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LEVY INSPIRES CHORUS OF PRAISE

Buffalo Bills players past and present expressed their respect for Marv Levy Wednesday in the wake of his retirement as head coach.

Some were shocked, some weren't. But they all expressed pride and gratitude for having been associated with him.

"It's a sad day, not only for the Buffalo Bills players but everybody in the city of Buffalo," said Jim Kelly, who attended the news conference at the Ralph C. Wilson Jr. Field House. "You're not gonna find a classier or a more down-to-earth person away from the field than Marv Levy. He's a guy who's pretty much made me what I am today as far as a professional player and a person."

"It brought a tear to my eye," said special-teams ace Mark Pike from his home in Kentucky. "Everybody's been speculating for months whether he'd stay. But when we met with him the day after the season ended, he indicated to us he was coming back. So I was still a little surprised."

"I was happy that he made the decision really quick and it didn't drag on," said Thurman Thomas from his home in Houston. "But I was sad because me and Marv have such a close relationship, probably like no other player and coach on and off the field. I wish he would come back for another year, but I know now it's not going to happen."

"In my opinion, Marv is a representative of all that's good in sports in America," said Bill Polian, the former Bills general manager and current Indianapolis GM. "I feel bad for the game, for the NFL and for the fans of Western New York, because they're losing their greatest asset.

"But I also feel happy for Marv," Polian said, "because he's earned the right to walk away on his own terms and he had already tied the longevity record."

Levy and former Chicago coach George Halas both coached at age 72, the oldest men ever to serve as head coaches in the NFL.

Kelly, whose own retirement was 11 months ago, said he was not surprised by Levy's stepping down.

"No, not really," he said. "I think there comes a time in everybody's career when they feel it's the right time to walk away. After everything that went on this season, Marv's too great of a coach and person to have to put up with the things you hear and read about."

Steve Tasker, who also was at the fieldhouse, was surprised.

"It's surprising to me it happened so sudden, but it happened just the way you would expect Marv would do it," Tasker said. "The guy's always been rock solid."

"He called me this morning and I was surprised," Thomas said. "After the last team meeting, I thought for sure he was coming back."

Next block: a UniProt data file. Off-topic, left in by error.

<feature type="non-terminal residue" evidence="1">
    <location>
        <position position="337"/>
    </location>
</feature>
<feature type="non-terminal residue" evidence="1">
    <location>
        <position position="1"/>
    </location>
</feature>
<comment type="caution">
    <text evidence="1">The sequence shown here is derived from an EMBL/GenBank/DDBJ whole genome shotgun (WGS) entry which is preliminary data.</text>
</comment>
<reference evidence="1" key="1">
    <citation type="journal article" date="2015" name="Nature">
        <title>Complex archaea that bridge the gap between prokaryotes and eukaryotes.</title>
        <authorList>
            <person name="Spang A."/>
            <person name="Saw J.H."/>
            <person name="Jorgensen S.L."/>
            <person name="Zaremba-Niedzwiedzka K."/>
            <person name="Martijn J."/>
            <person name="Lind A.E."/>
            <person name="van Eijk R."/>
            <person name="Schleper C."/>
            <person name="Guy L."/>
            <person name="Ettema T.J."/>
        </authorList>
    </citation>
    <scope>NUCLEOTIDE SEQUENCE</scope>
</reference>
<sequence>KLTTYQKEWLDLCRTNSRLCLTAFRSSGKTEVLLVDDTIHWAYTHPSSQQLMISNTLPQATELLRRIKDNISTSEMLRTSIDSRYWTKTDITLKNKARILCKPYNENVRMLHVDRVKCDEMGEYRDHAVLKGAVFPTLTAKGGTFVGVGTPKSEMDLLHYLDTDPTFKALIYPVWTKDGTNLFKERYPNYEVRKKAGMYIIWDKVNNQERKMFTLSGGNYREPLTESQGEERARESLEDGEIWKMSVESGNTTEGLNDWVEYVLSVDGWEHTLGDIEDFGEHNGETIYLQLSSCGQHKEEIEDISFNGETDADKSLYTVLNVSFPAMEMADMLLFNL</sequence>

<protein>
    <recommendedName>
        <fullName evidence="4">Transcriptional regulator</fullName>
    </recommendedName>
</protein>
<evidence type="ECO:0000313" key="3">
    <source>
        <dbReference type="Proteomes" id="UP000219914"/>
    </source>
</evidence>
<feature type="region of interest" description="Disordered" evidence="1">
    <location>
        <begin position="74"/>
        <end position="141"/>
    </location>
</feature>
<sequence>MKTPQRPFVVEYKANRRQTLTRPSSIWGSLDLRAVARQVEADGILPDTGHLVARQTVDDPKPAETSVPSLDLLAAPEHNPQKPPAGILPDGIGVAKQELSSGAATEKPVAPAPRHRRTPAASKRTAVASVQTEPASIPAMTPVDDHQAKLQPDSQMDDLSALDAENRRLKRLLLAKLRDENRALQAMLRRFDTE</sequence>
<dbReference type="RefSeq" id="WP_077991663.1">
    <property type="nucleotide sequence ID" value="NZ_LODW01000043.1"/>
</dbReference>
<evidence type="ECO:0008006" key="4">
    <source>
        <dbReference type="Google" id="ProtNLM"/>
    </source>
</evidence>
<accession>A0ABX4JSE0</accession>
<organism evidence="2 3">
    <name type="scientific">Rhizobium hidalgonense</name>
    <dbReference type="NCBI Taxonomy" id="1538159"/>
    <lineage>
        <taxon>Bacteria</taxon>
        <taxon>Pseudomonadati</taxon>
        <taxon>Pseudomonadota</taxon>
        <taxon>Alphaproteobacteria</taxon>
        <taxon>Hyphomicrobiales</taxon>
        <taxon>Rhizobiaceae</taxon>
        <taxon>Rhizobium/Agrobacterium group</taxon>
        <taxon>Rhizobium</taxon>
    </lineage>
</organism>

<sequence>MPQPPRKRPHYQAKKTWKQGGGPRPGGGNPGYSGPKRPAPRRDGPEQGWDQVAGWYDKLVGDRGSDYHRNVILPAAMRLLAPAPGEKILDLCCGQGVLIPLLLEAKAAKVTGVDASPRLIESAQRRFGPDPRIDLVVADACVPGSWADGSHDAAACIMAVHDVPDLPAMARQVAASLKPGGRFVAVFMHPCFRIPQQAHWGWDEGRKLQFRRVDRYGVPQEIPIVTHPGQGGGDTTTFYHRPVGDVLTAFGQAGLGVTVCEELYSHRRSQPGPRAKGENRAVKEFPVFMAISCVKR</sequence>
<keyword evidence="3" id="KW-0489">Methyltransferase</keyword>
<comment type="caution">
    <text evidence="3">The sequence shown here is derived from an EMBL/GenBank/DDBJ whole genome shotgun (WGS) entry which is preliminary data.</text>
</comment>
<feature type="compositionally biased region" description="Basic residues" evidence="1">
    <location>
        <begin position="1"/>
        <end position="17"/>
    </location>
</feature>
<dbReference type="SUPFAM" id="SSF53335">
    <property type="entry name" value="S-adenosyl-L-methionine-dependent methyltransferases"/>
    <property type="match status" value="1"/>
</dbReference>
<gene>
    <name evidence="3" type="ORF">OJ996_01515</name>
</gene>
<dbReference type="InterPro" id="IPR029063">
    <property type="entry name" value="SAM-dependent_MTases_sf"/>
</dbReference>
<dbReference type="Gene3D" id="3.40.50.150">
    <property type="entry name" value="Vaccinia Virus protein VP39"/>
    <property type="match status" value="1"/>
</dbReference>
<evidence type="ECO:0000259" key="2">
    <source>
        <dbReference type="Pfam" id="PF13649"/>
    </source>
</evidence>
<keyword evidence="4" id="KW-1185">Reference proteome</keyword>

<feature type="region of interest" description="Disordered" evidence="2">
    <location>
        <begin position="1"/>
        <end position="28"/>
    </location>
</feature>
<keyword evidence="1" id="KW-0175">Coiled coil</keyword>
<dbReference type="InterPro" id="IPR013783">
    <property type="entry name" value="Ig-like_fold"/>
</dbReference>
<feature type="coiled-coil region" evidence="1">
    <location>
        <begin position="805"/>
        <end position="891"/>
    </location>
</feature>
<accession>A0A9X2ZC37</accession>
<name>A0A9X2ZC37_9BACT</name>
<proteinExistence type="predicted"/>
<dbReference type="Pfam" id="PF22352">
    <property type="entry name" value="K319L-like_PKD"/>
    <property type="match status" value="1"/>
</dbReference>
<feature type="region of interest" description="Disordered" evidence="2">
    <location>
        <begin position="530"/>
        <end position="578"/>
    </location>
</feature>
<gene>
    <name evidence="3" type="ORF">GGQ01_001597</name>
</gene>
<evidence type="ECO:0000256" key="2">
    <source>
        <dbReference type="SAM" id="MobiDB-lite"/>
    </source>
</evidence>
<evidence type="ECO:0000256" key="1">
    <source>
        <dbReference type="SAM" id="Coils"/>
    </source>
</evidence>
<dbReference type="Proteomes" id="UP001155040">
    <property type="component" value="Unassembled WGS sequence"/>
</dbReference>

The players expressed particular appreciation for the way Levy handled them over the years.

"People say there's no such thing as a player's coach, but I think there is," Kelly said. "The way he was able to handle guys like myself, Thurman, Bruce (Smith), Cornelius Bennett, Darryl Talley and all the guys who made the Bills what they are, there's not many who could be able to do that. He knew exactly the right words to say at the right time and how to handle us."

Thomas agreed.

"He was really the rock, the foundation of the team," Thomas said. "You take Jim, myself, Bruce, Andre (Reed), Darryl, Nate (Odomes) -- so many guys with different egos and personalities -- and for him to make us blend into one football team that had great chemistry, that was something."

"Marv always had the ability to make you feel OK, no matter how bad a game or loss you had," Pike said. "And after a big win, he was always even-keeled. He was great at building team chemistry."

Asked what sayings of Levy's he would remember most, Kelly said:

"All of his quotes from history, the Winston Churchills, all the things Marv preached the Saturday night before games. But more than that is the line, 'Where would you rather be than right here, right now?' I wouldn't have missed this for anything. If I was out of the country, I would have tried to fly back. It's a day every Bills fan should cherish because Marv is what the Buffalo Bills stand for."

"I've learned more history from Marv than I did in four years of high school and four years of college combined," Thomas said. "But I learned a lot about a lot of things from Marv. He went to great lengths to talk to me and help me in the past whenever I had a problem with the media."

Polian and several others said they thought Levy hasn't lost a thing as a coach.

"In the end, even the greatest coaches -- Don Shula, Tom Landry, Marv -- can't coach as well if they don't have the horses," Polian said. "That playoff run they had a year ago may well have been Marv's best coaching job. It's a tribute to him that he took those players -- many of whom were aging -- as far as he did. As a friend, I'd rather see him leave under these circumstances than see his record tarnished by a quote-unquote rebuilding project."

"After our fourth Super Bowl, Mr. Wilson presented us with our AFC championship rings," Tasker recalled. "He made up a glass case for all the rings that Marv owned. And he left him a space for a world championship ring. But we never were able to get it for him. I think that's what I'll regret most."

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